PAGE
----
Jarrett turned to leave. “Thank you, ma’am.” He started to walk, but stopped; he needed to take a deep breath, a second to prepare himself.

    Down to the far end of the hall he trudge, fleetingly admiring the hanging art and table plants along the way. His mind buzzed with excitement as he straightened his collar.

    Faced with the door, Jarrett murmured a quick prayer before knocking roughly on the redwood.

    A calm, dignified voice answered. “The door’s open, Winston. Come on in.”

    With a sudden stroke of unease, Jarrett shakily turned the brass door knob and opened the door. Standing in the threshold, he took a look around the captain’s room for the second time in as many days.

    A few desks and tables were placed orderly along the windowless, cabin-esque walls of the room, adorned with many pictures of family and important papers. The walls were barren. The captain, Jarrett had been informed, was keeping the walls clear “just in case we win any awards.”

    At the just-as-cluttered center desk sat the captain himself, Richard Padgett. He was a Poliwrath of a man, stout, but (as he liked to call it) “thick-boned.” A disheveled mustache rested upon his face like a sleeping Burmy. He wore a navy blue hat with black lining that could only be described as a backwards police cap. His uniform was a simple dress shirt of matching color tucked into brown corduroy pants.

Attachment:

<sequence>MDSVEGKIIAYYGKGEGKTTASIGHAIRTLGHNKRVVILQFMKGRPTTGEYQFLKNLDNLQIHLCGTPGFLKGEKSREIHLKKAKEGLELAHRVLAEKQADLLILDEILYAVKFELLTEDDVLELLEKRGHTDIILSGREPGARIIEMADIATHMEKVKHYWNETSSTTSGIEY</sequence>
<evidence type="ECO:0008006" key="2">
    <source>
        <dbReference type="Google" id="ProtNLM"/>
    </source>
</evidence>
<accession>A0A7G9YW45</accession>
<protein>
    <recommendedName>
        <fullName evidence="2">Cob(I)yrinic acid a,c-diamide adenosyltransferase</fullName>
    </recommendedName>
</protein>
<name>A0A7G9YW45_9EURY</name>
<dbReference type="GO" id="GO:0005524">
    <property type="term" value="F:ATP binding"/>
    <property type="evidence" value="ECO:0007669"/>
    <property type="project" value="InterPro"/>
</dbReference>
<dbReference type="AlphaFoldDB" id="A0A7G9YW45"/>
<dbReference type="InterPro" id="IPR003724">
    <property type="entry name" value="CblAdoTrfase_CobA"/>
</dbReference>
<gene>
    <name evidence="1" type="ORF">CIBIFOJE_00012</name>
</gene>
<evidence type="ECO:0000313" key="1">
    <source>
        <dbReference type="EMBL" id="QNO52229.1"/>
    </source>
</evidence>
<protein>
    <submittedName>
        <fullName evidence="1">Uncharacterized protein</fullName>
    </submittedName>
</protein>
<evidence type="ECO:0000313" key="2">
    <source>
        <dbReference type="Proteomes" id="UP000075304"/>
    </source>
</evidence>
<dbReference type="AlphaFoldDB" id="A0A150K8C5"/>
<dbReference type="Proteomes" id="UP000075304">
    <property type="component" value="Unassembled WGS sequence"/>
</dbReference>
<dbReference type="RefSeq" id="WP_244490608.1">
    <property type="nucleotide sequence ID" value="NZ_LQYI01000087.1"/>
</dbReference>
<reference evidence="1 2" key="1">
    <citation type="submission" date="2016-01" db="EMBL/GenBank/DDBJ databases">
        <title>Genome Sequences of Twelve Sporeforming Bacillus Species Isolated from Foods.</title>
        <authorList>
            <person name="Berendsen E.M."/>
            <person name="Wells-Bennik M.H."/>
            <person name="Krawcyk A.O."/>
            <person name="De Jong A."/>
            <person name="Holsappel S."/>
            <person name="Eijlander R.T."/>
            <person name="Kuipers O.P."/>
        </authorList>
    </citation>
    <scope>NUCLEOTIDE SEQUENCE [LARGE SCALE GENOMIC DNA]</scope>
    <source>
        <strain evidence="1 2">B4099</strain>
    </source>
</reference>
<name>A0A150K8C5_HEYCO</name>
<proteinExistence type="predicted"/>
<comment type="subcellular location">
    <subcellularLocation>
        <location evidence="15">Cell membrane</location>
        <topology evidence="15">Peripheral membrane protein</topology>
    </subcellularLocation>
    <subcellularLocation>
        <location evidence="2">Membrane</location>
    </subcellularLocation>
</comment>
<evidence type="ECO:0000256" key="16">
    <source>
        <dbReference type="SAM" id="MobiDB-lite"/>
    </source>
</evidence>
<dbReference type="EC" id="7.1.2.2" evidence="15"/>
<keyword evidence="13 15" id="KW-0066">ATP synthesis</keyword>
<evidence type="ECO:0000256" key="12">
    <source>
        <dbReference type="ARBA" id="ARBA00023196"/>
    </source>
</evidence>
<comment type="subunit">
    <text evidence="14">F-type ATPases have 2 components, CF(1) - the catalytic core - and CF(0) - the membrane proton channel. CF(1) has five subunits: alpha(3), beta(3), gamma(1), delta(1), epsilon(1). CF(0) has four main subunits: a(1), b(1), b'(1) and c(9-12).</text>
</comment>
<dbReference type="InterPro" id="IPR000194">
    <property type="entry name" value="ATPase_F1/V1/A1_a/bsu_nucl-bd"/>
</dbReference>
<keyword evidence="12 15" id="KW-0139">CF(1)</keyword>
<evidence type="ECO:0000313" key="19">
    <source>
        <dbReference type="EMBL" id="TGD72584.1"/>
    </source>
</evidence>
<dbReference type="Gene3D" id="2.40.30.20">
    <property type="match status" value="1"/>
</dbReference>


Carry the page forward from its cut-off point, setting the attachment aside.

Jarrett saluted the man swiftly, and sat down in the cheap wooden armchair opposite the captain. Now was the moment. If the captain was not impressed with his performance… no, he would be, absolutely no doubt. He’d done his job.

    Padgett raised his thick eyebrows. “Well, Dr. Winston. You’ve been given an extra day to gather information on this outbreak. Anything?”

    “Only a bit,” Jarrett stuttered out, stiffening his back. “I’ve received a bit of intelligence from police organizations regarding the ‘team’ behind this mess.”

    “Ah, yes. That reminds me.” The captain looked enlightened. He backed his chair and opened a drawer in his desk. After shuffling around for a moment, he produced a manila folder that seemed to be empty. However, when Padgett opened the folder, Jarrett was faced with a familiar image.

    “Dr., are you familiar with this uniform?”

    Jarrett rubbed his chin. “Yes, in fact, I do. This matches the description that the authorities gave me.” He pointed to the center of the page. “Even that symbol- ‘an ‘M’ appearing to be in the shape of mountains’- yes, this is the exact match.”

    “Well, that’s wonderful. We’re on the same page. Care to fill me in on the rest?”